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  REPORT THIS POST AS INAPPROPRIATE |  Date Dec. 3 2005 22:24:46
 
gshaviv

Posts: 272
Joined: Mar. 22 2005
From: Israel

RE: flamenco tone (in reply to Skai

quote:

Now I forgot to log in too


In the login page, there is a remember me option, why don't you use it? It places a cookie in your browser so you are always automatically logged in.

As for what makes the flamenco tone, its not the nails. Its the attack on the strings, its the stacato that is commonly used, its techniques that are used in flamenco but not in classical, e.g. alzapua has a very distinctive sound.

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Guy
  REPORT THIS POST AS INAPPROPRIATE |  Date Dec. 4 2005 3:09:19

ToddK

 

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RE: flamenco tone (in reply to Guest

A sharp or more agressive attack does not produce flamenco tone.
Though that might be a small facet of it.

Playing flamenco techniques, with a sharp attack does not produce
flamenco tone.

Playing flamenco pieces with a flamenco guitar, using a sharp attack
does not produce flamenco tone. I've heard plenty of people do all these
things, and still have no flamenco tone. Somebody mentioned
Pepe Romero. He's a great example. He plays some flamenco pieces,
yet doesnt sound the least bit flamenco. His classical attitude and tone
remains, even though he's playing the "correct" guitar, with the "correct"
technique.

Flamenco tone comes from playing with flamenco spirit. Its the attitude
behind the hands.
Its the "way" you touch, not how hard, soft, or staccato. ITs sort of an abstract
thing to describe.
Its sort of like an english speaker , speaking spanish, but with no accent.
He's saying the words right phoenticaly, but you can tell he's not from
Spain. Of course, he can develop an accent, but only with much time,
and only after immersing himself in the culture, wich includes hearing
spanish being spoken daily, and getting a sense of the rhythm.
So, when you play flamenco, it has to have that "accent" to it.
Just like a language, its not just rolling some R's and lisping your S's.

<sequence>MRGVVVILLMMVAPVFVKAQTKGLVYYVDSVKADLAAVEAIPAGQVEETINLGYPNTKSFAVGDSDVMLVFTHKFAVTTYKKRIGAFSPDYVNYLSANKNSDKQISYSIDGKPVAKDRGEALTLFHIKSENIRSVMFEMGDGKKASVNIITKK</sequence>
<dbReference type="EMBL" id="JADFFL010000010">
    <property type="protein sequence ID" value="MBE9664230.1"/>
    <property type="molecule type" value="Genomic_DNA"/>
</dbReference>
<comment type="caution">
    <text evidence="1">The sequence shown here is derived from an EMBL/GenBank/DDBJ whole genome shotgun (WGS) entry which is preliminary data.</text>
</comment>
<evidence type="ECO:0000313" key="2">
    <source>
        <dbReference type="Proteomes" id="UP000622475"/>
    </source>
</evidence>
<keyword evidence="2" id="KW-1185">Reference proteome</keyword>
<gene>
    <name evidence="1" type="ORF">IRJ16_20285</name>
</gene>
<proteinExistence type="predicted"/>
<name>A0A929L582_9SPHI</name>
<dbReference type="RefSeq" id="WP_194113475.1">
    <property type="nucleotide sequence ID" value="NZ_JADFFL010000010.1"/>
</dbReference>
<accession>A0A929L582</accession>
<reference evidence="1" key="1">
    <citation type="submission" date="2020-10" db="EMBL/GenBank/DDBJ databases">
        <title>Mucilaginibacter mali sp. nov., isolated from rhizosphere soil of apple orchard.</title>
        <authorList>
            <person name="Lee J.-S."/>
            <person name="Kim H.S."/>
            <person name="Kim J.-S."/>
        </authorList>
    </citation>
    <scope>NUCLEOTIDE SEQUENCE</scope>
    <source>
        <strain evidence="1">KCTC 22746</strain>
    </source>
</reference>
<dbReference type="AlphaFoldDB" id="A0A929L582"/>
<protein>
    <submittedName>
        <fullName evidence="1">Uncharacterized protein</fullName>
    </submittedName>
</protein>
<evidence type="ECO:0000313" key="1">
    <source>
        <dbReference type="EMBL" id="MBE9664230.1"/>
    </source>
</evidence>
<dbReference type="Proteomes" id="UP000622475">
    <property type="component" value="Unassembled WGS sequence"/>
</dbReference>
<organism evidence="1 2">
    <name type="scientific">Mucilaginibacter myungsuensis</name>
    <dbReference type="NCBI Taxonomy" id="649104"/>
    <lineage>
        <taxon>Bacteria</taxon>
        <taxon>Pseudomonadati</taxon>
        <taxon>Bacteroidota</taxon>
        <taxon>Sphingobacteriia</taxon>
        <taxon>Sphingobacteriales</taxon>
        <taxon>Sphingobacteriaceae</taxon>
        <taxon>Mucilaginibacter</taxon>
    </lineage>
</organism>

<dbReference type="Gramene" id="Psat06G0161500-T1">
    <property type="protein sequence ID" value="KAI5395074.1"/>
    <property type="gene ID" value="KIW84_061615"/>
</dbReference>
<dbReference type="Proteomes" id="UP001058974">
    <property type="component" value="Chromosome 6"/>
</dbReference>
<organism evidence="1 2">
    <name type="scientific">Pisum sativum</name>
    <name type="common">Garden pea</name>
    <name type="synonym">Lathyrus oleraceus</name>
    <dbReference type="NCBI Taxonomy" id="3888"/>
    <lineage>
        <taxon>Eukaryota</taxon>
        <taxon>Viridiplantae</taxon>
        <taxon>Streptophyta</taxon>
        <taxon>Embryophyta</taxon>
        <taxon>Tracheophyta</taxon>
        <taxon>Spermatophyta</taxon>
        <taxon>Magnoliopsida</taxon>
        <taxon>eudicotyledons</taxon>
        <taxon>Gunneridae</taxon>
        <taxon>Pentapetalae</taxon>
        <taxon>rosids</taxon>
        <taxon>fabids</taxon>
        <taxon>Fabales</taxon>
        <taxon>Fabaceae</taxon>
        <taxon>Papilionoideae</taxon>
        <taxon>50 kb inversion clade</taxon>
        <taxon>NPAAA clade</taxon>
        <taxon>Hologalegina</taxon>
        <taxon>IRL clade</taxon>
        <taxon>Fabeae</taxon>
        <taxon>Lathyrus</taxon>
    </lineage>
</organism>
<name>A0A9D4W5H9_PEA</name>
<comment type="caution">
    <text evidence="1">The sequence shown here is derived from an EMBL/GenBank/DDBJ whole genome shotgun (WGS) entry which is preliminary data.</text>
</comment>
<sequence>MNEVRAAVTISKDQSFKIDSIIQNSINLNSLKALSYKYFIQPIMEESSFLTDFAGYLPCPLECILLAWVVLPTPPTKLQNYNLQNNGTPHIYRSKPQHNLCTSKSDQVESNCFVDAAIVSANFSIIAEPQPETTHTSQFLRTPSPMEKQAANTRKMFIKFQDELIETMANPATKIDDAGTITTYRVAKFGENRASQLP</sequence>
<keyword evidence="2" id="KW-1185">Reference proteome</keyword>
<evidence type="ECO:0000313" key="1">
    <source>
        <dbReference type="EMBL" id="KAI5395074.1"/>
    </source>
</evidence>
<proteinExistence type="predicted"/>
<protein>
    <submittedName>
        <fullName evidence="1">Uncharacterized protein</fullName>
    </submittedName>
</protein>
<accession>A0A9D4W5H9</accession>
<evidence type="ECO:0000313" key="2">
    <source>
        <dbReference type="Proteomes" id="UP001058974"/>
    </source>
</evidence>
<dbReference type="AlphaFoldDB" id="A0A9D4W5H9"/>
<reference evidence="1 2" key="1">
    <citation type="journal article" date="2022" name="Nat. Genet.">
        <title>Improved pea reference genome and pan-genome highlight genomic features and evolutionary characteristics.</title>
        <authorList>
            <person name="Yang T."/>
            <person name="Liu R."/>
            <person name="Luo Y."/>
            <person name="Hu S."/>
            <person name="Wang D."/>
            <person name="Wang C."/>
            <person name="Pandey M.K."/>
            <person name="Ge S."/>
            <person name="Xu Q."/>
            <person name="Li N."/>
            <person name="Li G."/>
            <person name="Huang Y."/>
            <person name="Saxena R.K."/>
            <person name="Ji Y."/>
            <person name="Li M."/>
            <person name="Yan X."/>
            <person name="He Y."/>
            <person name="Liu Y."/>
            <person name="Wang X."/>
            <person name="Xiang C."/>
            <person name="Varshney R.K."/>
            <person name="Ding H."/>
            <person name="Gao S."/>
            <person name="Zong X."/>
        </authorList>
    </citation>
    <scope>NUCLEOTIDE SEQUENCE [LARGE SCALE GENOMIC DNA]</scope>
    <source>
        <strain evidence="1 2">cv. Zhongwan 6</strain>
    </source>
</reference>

Or longer nails, and sharp rest strokes.
There is complex subtlety to it. It takes time and exposure.

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  REPORT THIS POST AS INAPPROPRIATE |  Date Dec. 4 2005 4:48:58
Guest

RE: flamenco tone (in reply to Guest

Hey Todd,

I agree with you. The only thing I'm going to have to correct you on is the Spanish stuff.

The "lisp" is in the "Z" and the "CI" and "CE" combinations. Sorry, I'm a Spanish teacher and couldn't let that one slide!! . I hope you don't mind.

Un saludo, Errol
  REPORT THIS POST AS INAPPROPRIATE |  Date Dec. 4 2005 13:00:19
 
Skai

 

Posts: 317
Joined: Sep. 12 2004
 

RE: flamenco tone (in reply to Guest

quote:

In the login page, there is a remember me option, why don't you use it? It places a cookie in your browser so you are always automatically logged in.


That's because I just did a 'web clean-up', deleting all those temp files and cookies.

Very true, the tone doesn't come from you being conscious of how you attack the strings, how you position your fingers, whether you do it staccato or not etc. It's after listening to alot of good recordings, experimenting with your guitar and feeling the music, that you just start to sound more and more 'flamenco'. It's a perfect analogy using languages and accents to describe how you get different tones. Great one Todd!

Cheston

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Try some Enrique Iglesias for some great cante.
  REPORT THIS POST AS INAPPROPRIATE |  Date Dec. 4 2005 14:13:49
 
Miguel de Maria

Posts: 3527
Joined: Oct. 20 2003
From: Phoenix, AZ

RE: flamenco tone (in reply to Guest

Errol,
is that true? Damn, I didn't know that! So... the "s" in Espana doesn't have a lisp, but the "z" in cerveza does?

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  REPORT THIS POST AS INAPPROPRIATE |  Date Dec. 4 2005 15:12:07

ToddK

 

Posts: 2960
Joined: Dec. 6 2004
 

RE: flamenco tone (in reply to Guest

Errol is right.

I was thinking of the CIA in Andalucia. But im american, so of
course in my head, im seeing SIA. I was hearing it right, just
spelling it wrong.

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  REPORT THIS POST AS INAPPROPRIATE |  Date Dec. 4 2005 15:59:34
 
Kate

Posts: 1827
Joined: Jul. 8 2003
From: Living in Granada, Andalucía

RE: flamenco tone (in reply to Miguel de Maria

quote:

ORIGINAL: Miguel de Maria
So... the "s" in Espana doesn't have a lisp, but the "z" in cerveza does?


It also depends where you are as well, I believe the 'th' sound is more pronounced in Barcelona ( Barthelona), but sometimes down South the s just disappears or the Z 'th' turns into an s sound. In the Albaicin they pronounce Chorizo ( usually pronounced choritho) as choriso and cerveza as cervesa.